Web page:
If you think yield will outperform other fundamental or technical factors, or if income is your top priority, you’ll want to load up on plain-old dividend funds. If you prefer to spread out your bets, a fundamental or multifactor fund like SCHD or QDF could be perfect for your portfolio. It’s all about what’s smart for you.
Labeling and talking about funds by strategy allows us to hone in on the funds we want. It’s much more sophisticated and useful than lumping funds into an ill-defined smart-beta group, and much more reliable than hoping for guidance from a fund’s name.
ETF.com’s strategy label lets us compare strategy results across sectors, countries or time periods. We can dig into a segment and describe its competitive landscape. And we can understand its performance under a variety of market conditions. If a strategy happens to produce significant risk-adjusted alpha, we can talk about why, or why some implementations of the strategy might be working better than others.
Take the U.S. large- and midcap low-volatility funds, for example.
As of May 12, 2014, the oddly named iShares MSCI USA Size Factor ETF (SIZE | B-78), which weights its 600-plus large- and midcap securities to favor low volatility, returned 16.85 percent over the past year. That compares with an 11.07 percent return for the PowerShares S&P 500 Low Volatility Portfolio (SPLV | A-49), which both selects and weights its constituents by low volatility. The SPDR Russell 1000 Low Volatility ETF (LGLV | B-66), which uses an optimizer to select and weight for low volatility, while reducing momentum, beta and turnover, split the difference of the other two ETFs, with returns of 14.77 percent.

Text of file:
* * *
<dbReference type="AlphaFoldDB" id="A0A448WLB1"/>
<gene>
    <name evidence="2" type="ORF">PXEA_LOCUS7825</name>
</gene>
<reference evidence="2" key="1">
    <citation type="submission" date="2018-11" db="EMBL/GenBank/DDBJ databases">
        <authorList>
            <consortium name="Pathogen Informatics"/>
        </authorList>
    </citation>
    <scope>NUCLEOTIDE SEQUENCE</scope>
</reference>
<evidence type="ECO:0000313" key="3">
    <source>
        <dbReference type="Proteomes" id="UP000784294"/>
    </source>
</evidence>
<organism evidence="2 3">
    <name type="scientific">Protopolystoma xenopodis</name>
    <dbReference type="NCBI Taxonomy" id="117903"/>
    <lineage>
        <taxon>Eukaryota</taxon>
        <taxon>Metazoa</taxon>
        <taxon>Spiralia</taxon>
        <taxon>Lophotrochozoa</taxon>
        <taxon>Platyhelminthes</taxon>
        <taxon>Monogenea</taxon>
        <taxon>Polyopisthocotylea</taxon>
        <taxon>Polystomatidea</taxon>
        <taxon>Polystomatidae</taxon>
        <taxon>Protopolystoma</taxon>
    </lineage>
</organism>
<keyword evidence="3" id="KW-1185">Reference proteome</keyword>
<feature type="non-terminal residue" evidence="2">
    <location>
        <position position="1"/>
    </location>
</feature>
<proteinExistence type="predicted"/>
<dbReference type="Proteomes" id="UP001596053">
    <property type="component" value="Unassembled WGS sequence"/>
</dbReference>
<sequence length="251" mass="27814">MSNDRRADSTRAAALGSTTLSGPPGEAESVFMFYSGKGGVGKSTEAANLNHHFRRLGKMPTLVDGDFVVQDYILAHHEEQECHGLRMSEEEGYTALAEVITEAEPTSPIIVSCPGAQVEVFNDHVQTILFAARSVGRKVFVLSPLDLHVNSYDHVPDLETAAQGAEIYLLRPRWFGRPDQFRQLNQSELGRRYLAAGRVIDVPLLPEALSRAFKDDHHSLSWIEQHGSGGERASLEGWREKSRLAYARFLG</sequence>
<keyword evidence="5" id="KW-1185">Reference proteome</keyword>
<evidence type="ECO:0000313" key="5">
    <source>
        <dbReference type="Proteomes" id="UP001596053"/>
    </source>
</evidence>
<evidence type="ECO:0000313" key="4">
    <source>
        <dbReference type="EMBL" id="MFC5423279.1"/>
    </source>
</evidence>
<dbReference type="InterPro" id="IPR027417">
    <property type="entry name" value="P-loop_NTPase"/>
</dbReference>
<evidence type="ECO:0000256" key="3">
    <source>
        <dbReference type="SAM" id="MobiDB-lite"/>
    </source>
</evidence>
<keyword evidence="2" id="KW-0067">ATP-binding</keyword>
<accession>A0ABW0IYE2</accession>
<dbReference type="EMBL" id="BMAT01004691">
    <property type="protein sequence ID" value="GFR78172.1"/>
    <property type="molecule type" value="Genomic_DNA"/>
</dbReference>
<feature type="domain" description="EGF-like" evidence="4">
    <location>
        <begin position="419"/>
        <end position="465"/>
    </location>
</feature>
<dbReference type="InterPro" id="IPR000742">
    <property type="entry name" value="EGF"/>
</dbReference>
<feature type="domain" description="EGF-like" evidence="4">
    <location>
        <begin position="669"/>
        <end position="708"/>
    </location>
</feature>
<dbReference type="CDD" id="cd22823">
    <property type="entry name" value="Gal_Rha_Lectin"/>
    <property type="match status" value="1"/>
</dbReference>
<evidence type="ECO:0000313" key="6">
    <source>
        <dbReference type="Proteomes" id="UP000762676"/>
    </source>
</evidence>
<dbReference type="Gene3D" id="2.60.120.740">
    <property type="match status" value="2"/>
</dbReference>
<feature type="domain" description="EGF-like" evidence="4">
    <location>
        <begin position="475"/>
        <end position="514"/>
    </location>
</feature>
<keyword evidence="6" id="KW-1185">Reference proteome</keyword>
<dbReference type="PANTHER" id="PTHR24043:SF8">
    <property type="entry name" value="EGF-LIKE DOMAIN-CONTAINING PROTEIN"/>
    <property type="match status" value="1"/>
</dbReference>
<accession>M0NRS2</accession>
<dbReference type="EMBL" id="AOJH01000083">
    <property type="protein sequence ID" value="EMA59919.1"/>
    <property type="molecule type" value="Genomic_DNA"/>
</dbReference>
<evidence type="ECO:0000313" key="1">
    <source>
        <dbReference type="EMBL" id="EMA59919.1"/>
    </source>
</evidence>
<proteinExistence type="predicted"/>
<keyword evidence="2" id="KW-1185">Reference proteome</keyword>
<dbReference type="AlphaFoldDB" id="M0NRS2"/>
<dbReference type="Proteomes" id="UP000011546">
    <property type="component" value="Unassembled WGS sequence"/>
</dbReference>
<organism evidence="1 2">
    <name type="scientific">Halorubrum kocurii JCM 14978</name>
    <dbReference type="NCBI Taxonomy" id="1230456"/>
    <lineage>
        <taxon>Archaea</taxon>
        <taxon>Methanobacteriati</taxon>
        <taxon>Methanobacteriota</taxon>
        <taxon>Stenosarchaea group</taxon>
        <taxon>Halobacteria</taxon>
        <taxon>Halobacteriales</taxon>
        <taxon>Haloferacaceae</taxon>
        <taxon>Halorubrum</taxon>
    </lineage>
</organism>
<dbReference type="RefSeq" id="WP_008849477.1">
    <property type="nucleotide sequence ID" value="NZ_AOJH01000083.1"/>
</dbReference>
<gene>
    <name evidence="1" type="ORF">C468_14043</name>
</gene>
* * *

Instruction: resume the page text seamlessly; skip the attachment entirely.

Meanwhile, the SPDR S&P 500 ETF (SPY | A-97) bested them all, with a return of 18.40 percent. For the past year, the less-intensely low volatility, the better. Interesting, right?
The buy-write ETFs also tell an interesting tale. Two ETFs write calls on the S&P 500: the PowerShares S&P 500 BuyWrite Portfolio (PBP | C-59) and the Horizons S&P 500 Covered Call (HSPX | C-82). PBP writes at-the-money calls on the S&P index, trading premium income for each month’s potential S&P 500 appreciation. HSPX writes out-of-the-money calls on single stocks, earning less premium income than PBP, but preserving more of the S&P 500 Index’s potential upside.
In 2014’s sideways equity markets, selling premium has paid off. PBP’s year-to-date 4.01 percent return is nearly twice HSPX’s 2.15 percent, or the S&P 500’s 2.40 percent, as of May 16, 2014. If we get a sudden rally, the situation should reverse.
Strategy matters. Smart investors should focus on fund construction, not on marketing claims. ETF.com’s new Strategy label is a great starting place.
For more information on ETF.com’s Strategy field and the methodology for classifying funds by that metric, please contact Elisabeth Kashner at [email protected].